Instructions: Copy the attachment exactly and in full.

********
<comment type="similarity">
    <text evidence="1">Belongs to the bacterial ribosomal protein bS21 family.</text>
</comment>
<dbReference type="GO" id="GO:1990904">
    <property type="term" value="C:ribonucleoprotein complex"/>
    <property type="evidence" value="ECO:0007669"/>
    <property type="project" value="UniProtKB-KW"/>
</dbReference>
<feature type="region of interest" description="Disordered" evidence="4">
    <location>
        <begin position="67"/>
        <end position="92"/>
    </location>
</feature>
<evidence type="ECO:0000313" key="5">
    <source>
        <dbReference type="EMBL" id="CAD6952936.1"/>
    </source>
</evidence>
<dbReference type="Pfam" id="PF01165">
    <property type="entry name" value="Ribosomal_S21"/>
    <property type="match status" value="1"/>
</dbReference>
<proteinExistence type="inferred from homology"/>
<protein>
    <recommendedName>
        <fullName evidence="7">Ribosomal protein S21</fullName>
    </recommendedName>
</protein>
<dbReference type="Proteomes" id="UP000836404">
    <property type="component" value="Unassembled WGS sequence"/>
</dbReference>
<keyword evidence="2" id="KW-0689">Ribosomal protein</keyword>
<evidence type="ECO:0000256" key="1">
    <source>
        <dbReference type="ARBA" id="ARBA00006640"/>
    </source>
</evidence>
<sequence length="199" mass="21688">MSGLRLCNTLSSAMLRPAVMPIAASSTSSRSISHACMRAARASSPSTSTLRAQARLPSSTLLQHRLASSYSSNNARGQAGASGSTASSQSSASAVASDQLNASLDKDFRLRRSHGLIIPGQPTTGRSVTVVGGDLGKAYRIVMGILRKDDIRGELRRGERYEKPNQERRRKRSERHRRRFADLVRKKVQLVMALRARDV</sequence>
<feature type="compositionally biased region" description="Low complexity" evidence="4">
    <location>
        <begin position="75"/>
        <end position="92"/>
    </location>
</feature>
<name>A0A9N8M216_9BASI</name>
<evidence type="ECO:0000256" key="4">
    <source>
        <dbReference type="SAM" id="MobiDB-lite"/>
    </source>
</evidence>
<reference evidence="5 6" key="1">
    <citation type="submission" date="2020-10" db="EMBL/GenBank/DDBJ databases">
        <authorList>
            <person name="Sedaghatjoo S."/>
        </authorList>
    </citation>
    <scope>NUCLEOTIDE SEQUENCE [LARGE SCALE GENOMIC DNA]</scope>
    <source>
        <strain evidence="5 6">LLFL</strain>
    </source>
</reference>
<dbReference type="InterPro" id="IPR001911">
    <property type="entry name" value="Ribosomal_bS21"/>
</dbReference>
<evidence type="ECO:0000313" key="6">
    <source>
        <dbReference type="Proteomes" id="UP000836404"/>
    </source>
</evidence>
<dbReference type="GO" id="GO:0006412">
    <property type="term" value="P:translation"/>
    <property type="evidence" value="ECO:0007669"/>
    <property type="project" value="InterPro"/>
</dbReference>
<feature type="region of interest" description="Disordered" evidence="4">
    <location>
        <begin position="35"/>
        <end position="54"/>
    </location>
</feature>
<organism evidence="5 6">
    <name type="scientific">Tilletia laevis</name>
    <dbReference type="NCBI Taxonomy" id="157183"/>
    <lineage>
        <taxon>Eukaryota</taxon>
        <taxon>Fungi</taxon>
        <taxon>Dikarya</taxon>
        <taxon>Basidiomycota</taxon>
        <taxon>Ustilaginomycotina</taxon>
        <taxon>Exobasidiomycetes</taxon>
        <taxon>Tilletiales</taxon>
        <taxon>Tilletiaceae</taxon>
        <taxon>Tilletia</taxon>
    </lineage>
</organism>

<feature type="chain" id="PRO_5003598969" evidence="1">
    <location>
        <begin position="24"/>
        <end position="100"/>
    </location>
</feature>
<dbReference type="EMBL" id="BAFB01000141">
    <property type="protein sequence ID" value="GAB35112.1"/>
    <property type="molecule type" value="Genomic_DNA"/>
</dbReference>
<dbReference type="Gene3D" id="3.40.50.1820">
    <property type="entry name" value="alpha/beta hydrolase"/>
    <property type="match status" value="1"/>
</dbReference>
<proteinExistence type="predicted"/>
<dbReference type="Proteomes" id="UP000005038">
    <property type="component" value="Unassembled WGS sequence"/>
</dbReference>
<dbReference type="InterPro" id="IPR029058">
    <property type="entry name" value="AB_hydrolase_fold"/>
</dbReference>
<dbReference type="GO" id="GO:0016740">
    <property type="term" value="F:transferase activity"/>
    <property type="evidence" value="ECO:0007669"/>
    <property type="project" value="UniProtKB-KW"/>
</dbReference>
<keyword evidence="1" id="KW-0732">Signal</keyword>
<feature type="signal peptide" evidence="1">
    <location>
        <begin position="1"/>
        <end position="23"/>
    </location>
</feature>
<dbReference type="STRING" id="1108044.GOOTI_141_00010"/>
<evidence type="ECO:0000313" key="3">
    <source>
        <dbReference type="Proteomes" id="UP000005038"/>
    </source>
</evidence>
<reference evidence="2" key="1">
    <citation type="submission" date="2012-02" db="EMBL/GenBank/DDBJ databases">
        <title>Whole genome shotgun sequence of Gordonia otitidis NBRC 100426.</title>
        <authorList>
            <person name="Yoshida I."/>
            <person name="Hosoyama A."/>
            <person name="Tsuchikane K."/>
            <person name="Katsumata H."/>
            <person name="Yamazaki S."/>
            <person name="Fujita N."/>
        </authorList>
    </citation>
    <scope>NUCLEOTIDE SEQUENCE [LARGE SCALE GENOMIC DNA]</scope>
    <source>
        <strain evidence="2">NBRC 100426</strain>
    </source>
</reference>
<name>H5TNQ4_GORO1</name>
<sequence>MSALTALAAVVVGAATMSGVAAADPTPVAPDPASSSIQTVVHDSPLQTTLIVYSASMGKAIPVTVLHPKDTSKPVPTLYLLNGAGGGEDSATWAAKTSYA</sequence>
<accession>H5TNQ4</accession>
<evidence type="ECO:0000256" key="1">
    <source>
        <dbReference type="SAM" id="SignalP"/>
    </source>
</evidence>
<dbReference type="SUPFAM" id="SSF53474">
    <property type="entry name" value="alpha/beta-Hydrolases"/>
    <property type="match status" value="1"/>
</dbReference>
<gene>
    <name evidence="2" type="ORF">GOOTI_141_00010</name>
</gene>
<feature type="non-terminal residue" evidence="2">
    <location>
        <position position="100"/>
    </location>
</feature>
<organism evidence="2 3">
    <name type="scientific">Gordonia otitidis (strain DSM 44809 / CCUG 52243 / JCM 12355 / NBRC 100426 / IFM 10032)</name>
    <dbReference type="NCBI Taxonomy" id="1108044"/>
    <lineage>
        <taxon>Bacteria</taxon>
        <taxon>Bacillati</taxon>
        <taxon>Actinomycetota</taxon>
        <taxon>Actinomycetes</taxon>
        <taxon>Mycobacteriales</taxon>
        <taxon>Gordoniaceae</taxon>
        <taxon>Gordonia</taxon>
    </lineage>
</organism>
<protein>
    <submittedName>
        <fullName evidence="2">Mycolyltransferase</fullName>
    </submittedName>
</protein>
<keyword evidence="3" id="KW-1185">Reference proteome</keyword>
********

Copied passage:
<comment type="similarity">
    <text evidence="1">Belongs to the bacterial ribosomal protein bS21 family.</text>
</comment>
<dbReference type="GO" id="GO:1990904">
    <property type="term" value="C:ribonucleoprotein complex"/>
    <property type="evidence" value="ECO:0007669"/>
    <property type="project" value="UniProtKB-KW"/>
</dbReference>
<feature type="region of interest" description="Disordered" evidence="4">
    <location>
        <begin position="67"/>
        <end position="92"/>
    </location>
</feature>
<evidence type="ECO:0000313" key="5">
    <source>
        <dbReference type="EMBL" id="CAD6952936.1"/>
    </source>
</evidence>
<dbReference type="Pfam" id="PF01165">
    <property type="entry name" value="Ribosomal_S21"/>
    <property type="match status" value="1"/>
</dbReference>
<proteinExistence type="inferred from homology"/>
<protein>
    <recommendedName>
        <fullName evidence="7">Ribosomal protein S21</fullName>
    </recommendedName>
</protein>
<dbReference type="Proteomes" id="UP000836404">
    <property type="component" value="Unassembled WGS sequence"/>
</dbReference>
<keyword evidence="2" id="KW-0689">Ribosomal protein</keyword>
<evidence type="ECO:0000256" key="1">
    <source>
        <dbReference type="ARBA" id="ARBA00006640"/>
    </source>
</evidence>
<sequence length="199" mass="21688">MSGLRLCNTLSSAMLRPAVMPIAASSTSSRSISHACMRAARASSPSTSTLRAQARLPSSTLLQHRLASSYSSNNARGQAGASGSTASSQSSASAVASDQLNASLDKDFRLRRSHGLIIPGQPTTGRSVTVVGGDLGKAYRIVMGILRKDDIRGELRRGERYEKPNQERRRKRSERHRRRFADLVRKKVQLVMALRARDV</sequence>
<feature type="compositionally biased region" description="Low complexity" evidence="4">
    <location>
        <begin position="75"/>
        <end position="92"/>
    </location>
</feature>
<name>A0A9N8M216_9BASI</name>
<evidence type="ECO:0000256" key="4">
    <source>
        <dbReference type="SAM" id="MobiDB-lite"/>
    </source>
</evidence>
<reference evidence="5 6" key="1">
    <citation type="submission" date="2020-10" db="EMBL/GenBank/DDBJ databases">
        <authorList>
            <person name="Sedaghatjoo S."/>
        </authorList>
    </citation>
    <scope>NUCLEOTIDE SEQUENCE [LARGE SCALE GENOMIC DNA]</scope>
    <source>
        <strain evidence="5 6">LLFL</strain>
    </source>
</reference>
<dbReference type="InterPro" id="IPR001911">
    <property type="entry name" value="Ribosomal_bS21"/>
</dbReference>
<evidence type="ECO:0000313" key="6">
    <source>
        <dbReference type="Proteomes" id="UP000836404"/>
    </source>
</evidence>
<dbReference type="GO" id="GO:0006412">
    <property type="term" value="P:translation"/>
    <property type="evidence" value="ECO:0007669"/>
    <property type="project" value="InterPro"/>
</dbReference>
<feature type="region of interest" description="Disordered" evidence="4">
    <location>
        <begin position="35"/>
        <end position="54"/>
    </location>
</feature>
<organism evidence="5 6">
    <name type="scientific">Tilletia laevis</name>
    <dbReference type="NCBI Taxonomy" id="157183"/>
    <lineage>
        <taxon>Eukaryota</taxon>
        <taxon>Fungi</taxon>
        <taxon>Dikarya</taxon>
        <taxon>Basidiomycota</taxon>
        <taxon>Ustilaginomycotina</taxon>
        <taxon>Exobasidiomycetes</taxon>
        <taxon>Tilletiales</taxon>
        <taxon>Tilletiaceae</taxon>
        <taxon>Tilletia</taxon>
    </lineage>
</organism>

<feature type="chain" id="PRO_5003598969" evidence="1">
    <location>
        <begin position="24"/>
        <end position="100"/>
    </location>
</feature>
<dbReference type="EMBL" id="BAFB01000141">
    <property type="protein sequence ID" value="GAB35112.1"/>
    <property type="molecule type" value="Genomic_DNA"/>
</dbReference>
<dbReference type="Gene3D" id="3.40.50.1820">
    <property type="entry name" value="alpha/beta hydrolase"/>
    <property type="match status" value="1"/>
</dbReference>
<proteinExistence type="predicted"/>
<dbReference type="Proteomes" id="UP000005038">
    <property type="component" value="Unassembled WGS sequence"/>
</dbReference>
<dbReference type="InterPro" id="IPR029058">
    <property type="entry name" value="AB_hydrolase_fold"/>
</dbReference>
<dbReference type="GO" id="GO:0016740">
    <property type="term" value="F:transferase activity"/>
    <property type="evidence" value="ECO:0007669"/>
    <property type="project" value="UniProtKB-KW"/>
</dbReference>
<keyword evidence="1" id="KW-0732">Signal</keyword>
<feature type="signal peptide" evidence="1">
    <location>
        <begin position="1"/>
        <end position="23"/>
    </location>
</feature>
<dbReference type="STRING" id="1108044.GOOTI_141_00010"/>
<evidence type="ECO:0000313" key="3">
    <source>
        <dbReference type="Proteomes" id="UP000005038"/>
    </source>
</evidence>
<reference evidence="2" key="1">
    <citation type="submission" date="2012-02" db="EMBL/GenBank/DDBJ databases">
        <title>Whole genome shotgun sequence of Gordonia otitidis NBRC 100426.</title>
        <authorList>
            <person name="Yoshida I."/>
            <person name="Hosoyama A."/>
            <person name="Tsuchikane K."/>
            <person name="Katsumata H."/>
            <person name="Yamazaki S."/>
            <person name="Fujita N."/>
        </authorList>
    </citation>
    <scope>NUCLEOTIDE SEQUENCE [LARGE SCALE GENOMIC DNA]</scope>
    <source>
        <strain evidence="2">NBRC 100426</strain>
    </source>
</reference>
<name>H5TNQ4_GORO1</name>
<sequence>MSALTALAAVVVGAATMSGVAAADPTPVAPDPASSSIQTVVHDSPLQTTLIVYSASMGKAIPVTVLHPKDTSKPVPTLYLLNGAGGGEDSATWAAKTSYA</sequence>
<accession>H5TNQ4</accession>
<evidence type="ECO:0000256" key="1">
    <source>
        <dbReference type="SAM" id="SignalP"/>
    </source>
</evidence>
<dbReference type="SUPFAM" id="SSF53474">
    <property type="entry name" value="alpha/beta-Hydrolases"/>
    <property type="match status" value="1"/>
</dbReference>
<gene>
    <name evidence="2" type="ORF">GOOTI_141_00010</name>
</gene>
<feature type="non-terminal residue" evidence="2">
    <location>
        <position position="100"/>
    </location>
</feature>
<organism evidence="2 3">
    <name type="scientific">Gordonia otitidis (strain DSM 44809 / CCUG 52243 / JCM 12355 / NBRC 100426 / IFM 10032)</name>
    <dbReference type="NCBI Taxonomy" id="1108044"/>
    <lineage>
        <taxon>Bacteria</taxon>
        <taxon>Bacillati</taxon>
        <taxon>Actinomycetota</taxon>
        <taxon>Actinomycetes</taxon>
        <taxon>Mycobacteriales</taxon>
        <taxon>Gordoniaceae</taxon>
        <taxon>Gordonia</taxon>
    </lineage>
</organism>
<protein>
    <submittedName>
        <fullName evidence="2">Mycolyltransferase</fullName>
    </submittedName>
</protein>
<keyword evidence="3" id="KW-1185">Reference proteome</keyword>